Key mechanism behind human stem cell differentiation uncovered
Human stem cells can differentiate into any human cell. But the process of dedifferentiation, essentially differentiation in reverse, is implicated in several diseases. Now researchers have uncovered a mechanism that is key to the process of stem cell dedifferentiation, opening the door to the development of new disease treatments.
Human pluripotent stem cells (hPSCs) self-renew, differentiating and developing into specialized, more advanced cell types in a one-way process. Despite previous studies examining the signaling molecules and genes that influence this process, the underlying mechanisms remain unclear.
However, there’s another process called dedifferentiation that's seen in tissue regeneration and diseases like cancer. In dedifferentiation, stem cells essentially develop in reverse, moving from a more to a less differentiated state. How dedifferentiation is blocked once stem cells begin to differentiate is unknown.
Now, a team of researchers from POSTECH and UCSB have looked at the dedifferentiation process and what drives it. They began by mapping gene transcription start sites, which provide key information about gene expression.
The researchers discovered that a transcription factor called ZBTB12 was involved in hPSC differentiation, the first time that ZBTB12 had been reported as being involved in the differentiation process. Transcription factors (TFs) are involved in the conversion (transcription) of DNA into RNA and are vital to controlling gene expression.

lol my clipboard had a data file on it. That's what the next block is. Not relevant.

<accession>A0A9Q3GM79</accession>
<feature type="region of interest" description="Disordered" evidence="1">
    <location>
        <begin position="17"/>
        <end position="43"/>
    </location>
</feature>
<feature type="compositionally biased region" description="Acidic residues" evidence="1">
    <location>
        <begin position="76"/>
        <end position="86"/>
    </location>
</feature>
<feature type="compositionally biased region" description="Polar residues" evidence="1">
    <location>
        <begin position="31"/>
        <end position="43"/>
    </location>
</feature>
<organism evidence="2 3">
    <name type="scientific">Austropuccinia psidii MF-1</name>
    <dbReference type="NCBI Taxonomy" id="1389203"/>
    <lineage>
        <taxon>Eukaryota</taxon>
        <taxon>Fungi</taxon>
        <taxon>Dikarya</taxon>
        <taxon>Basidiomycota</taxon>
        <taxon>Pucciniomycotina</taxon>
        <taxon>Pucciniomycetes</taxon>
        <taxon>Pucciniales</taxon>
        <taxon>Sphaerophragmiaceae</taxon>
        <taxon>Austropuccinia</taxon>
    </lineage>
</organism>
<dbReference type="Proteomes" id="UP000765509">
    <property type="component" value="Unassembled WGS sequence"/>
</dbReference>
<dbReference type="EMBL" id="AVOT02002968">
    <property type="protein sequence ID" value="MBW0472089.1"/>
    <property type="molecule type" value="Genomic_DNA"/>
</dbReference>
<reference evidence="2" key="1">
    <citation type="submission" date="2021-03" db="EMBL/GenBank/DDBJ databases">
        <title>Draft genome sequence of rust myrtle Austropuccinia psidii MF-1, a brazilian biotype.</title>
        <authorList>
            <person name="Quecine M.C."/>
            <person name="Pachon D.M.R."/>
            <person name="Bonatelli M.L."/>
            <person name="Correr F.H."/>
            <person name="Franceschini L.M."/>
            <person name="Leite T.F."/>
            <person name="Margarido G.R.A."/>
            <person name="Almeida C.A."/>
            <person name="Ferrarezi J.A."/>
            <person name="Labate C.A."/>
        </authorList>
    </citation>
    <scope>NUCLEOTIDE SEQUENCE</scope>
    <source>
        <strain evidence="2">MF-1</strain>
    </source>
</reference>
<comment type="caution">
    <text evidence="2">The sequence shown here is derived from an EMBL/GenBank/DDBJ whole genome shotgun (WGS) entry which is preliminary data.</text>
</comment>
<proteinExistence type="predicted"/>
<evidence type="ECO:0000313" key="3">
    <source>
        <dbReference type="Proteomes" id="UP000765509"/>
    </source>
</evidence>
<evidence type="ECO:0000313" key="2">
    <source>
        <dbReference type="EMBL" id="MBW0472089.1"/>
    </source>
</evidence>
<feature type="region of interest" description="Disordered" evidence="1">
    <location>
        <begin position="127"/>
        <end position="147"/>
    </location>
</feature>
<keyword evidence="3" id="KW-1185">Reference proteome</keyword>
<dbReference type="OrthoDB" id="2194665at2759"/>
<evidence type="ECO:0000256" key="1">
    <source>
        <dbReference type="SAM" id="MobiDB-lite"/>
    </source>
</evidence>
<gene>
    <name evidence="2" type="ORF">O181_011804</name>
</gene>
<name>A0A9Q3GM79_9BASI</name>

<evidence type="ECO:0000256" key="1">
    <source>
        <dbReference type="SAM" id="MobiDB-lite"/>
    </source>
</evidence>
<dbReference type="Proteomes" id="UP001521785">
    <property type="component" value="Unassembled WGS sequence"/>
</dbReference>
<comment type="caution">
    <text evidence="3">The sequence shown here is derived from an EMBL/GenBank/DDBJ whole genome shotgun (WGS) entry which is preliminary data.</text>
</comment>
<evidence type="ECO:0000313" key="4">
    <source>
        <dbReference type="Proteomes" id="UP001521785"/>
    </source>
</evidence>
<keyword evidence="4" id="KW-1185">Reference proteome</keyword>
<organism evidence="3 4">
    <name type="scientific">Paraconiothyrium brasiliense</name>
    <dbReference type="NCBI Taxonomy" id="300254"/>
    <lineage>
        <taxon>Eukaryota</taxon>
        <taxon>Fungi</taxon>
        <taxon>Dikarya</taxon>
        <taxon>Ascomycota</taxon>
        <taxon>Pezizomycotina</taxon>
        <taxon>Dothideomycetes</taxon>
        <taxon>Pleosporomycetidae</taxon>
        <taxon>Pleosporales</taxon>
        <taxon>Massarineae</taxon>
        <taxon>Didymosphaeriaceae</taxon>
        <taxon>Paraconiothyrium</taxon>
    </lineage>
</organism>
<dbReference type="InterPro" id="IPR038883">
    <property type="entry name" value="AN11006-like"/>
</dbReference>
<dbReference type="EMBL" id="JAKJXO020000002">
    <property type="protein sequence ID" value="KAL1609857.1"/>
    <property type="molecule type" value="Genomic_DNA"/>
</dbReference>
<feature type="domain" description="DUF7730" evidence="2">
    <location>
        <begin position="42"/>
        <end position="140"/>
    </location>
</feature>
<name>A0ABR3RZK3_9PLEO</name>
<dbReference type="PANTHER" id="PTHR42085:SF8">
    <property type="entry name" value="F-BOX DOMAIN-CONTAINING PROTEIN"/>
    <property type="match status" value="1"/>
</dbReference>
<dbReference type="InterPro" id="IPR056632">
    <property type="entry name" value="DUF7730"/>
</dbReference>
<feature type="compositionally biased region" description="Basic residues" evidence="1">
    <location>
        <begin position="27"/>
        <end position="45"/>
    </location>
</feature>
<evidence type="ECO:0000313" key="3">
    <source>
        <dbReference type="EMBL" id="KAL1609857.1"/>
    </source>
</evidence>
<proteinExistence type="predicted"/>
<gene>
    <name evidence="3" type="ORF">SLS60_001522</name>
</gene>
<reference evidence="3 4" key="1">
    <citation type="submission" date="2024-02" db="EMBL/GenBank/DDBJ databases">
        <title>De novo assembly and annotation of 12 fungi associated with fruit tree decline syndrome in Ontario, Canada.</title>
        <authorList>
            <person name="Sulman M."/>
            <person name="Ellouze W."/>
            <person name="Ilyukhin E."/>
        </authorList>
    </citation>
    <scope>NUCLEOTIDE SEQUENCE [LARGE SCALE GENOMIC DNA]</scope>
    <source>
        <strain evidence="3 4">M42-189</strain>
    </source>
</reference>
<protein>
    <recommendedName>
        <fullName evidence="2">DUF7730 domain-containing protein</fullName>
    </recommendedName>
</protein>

Undertaking single-cell RNA sequencing, they found that ZBTB12 inhibits dedifferentiation. hPSCs with a deficiency of ZBTB12 dedifferentiated into more primitive stem cells. They were prevented from differentiating into a more advanced form, confirming that the ZBTB12 gene is essential to stem cell differentiation.
Armed with this information, the researchers found that ZBTB12 is key in inhibiting the expression of human endogenous retrovirus H (HERVH). Comprising about 8% of the human genome, human endogenous retroviruses are “fossil viruses” found on DNA, relics of ancient infections transmitted along primates’ germlines over millions of years.
HERVH, in particular, is a retrotransposon, a highly unique group of transposable elements that make up more than 40% of the human genome. Retrotransposons use a “copy and paste” mechanism to copy DNA into RNA before the RNA jumps to another location on the genome and is copied back into DNA by an enzyme called reverse transcriptase. Retrotransposons have been found to be silenced in healthy tissue but upregulated in cancer.
What this means, the researchers say, is that ZBTB12 acts as a molecular barrier, preventing the dedifferentiation of hPSCs, something that has the potential to guide future disease treatments.
“Our study has identified the molecular barrier that prevents dedifferentiation in stem cells, providing insight into the core mechanism of unidirectional stem cell differentiation, which has long remained a mystery,” said Jiwon Jang, corresponding author of the study. “This discovery of this mechanism holds significant promise for enhancing our comprehension and management of age-related and cancerous ailments where cellular dedifferentiation frequently occurs.”
The study was published in the journal Nature Communications.